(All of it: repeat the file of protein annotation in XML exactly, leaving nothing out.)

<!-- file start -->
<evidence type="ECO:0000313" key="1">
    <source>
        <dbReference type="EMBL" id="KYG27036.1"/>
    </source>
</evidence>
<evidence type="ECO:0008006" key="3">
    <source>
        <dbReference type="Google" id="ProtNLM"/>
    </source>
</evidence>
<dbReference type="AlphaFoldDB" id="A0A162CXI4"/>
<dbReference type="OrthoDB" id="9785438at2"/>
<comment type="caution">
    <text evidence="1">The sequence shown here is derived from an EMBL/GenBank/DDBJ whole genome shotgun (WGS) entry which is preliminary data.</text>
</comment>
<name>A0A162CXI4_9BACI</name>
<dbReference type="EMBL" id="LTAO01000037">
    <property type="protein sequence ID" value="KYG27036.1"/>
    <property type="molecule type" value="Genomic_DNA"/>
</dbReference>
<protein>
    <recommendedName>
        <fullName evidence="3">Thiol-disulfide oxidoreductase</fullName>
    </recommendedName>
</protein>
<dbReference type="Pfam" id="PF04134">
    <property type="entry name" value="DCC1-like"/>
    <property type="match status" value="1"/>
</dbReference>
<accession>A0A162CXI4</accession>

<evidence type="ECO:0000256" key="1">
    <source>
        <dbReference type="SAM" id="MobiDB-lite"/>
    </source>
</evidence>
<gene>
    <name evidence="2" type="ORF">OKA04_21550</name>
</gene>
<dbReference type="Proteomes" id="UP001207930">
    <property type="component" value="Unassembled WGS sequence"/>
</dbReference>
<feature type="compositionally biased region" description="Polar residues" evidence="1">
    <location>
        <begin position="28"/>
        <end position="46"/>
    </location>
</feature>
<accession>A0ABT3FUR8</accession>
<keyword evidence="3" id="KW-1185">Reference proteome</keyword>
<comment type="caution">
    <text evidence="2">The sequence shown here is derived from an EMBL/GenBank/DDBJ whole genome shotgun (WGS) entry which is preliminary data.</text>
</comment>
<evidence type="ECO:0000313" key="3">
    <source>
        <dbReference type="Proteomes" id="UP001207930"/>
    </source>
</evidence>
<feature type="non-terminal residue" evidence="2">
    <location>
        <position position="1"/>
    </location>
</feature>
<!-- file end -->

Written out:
<evidence type="ECO:0000313" key="1">
    <source>
        <dbReference type="EMBL" id="KYG27036.1"/>
    </source>
</evidence>
<evidence type="ECO:0008006" key="3">
    <source>
        <dbReference type="Google" id="ProtNLM"/>
    </source>
</evidence>
<dbReference type="AlphaFoldDB" id="A0A162CXI4"/>
<dbReference type="OrthoDB" id="9785438at2"/>
<comment type="caution">
    <text evidence="1">The sequence shown here is derived from an EMBL/GenBank/DDBJ whole genome shotgun (WGS) entry which is preliminary data.</text>
</comment>
<name>A0A162CXI4_9BACI</name>
<dbReference type="EMBL" id="LTAO01000037">
    <property type="protein sequence ID" value="KYG27036.1"/>
    <property type="molecule type" value="Genomic_DNA"/>
</dbReference>
<protein>
    <recommendedName>
        <fullName evidence="3">Thiol-disulfide oxidoreductase</fullName>
    </recommendedName>
</protein>
<dbReference type="Pfam" id="PF04134">
    <property type="entry name" value="DCC1-like"/>
    <property type="match status" value="1"/>
</dbReference>
<accession>A0A162CXI4</accession>

<evidence type="ECO:0000256" key="1">
    <source>
        <dbReference type="SAM" id="MobiDB-lite"/>
    </source>
</evidence>
<gene>
    <name evidence="2" type="ORF">OKA04_21550</name>
</gene>
<dbReference type="Proteomes" id="UP001207930">
    <property type="component" value="Unassembled WGS sequence"/>
</dbReference>
<feature type="compositionally biased region" description="Polar residues" evidence="1">
    <location>
        <begin position="28"/>
        <end position="46"/>
    </location>
</feature>
<accession>A0ABT3FUR8</accession>
<keyword evidence="3" id="KW-1185">Reference proteome</keyword>
<comment type="caution">
    <text evidence="2">The sequence shown here is derived from an EMBL/GenBank/DDBJ whole genome shotgun (WGS) entry which is preliminary data.</text>
</comment>
<evidence type="ECO:0000313" key="3">
    <source>
        <dbReference type="Proteomes" id="UP001207930"/>
    </source>
</evidence>
<feature type="non-terminal residue" evidence="2">
    <location>
        <position position="1"/>
    </location>
</feature>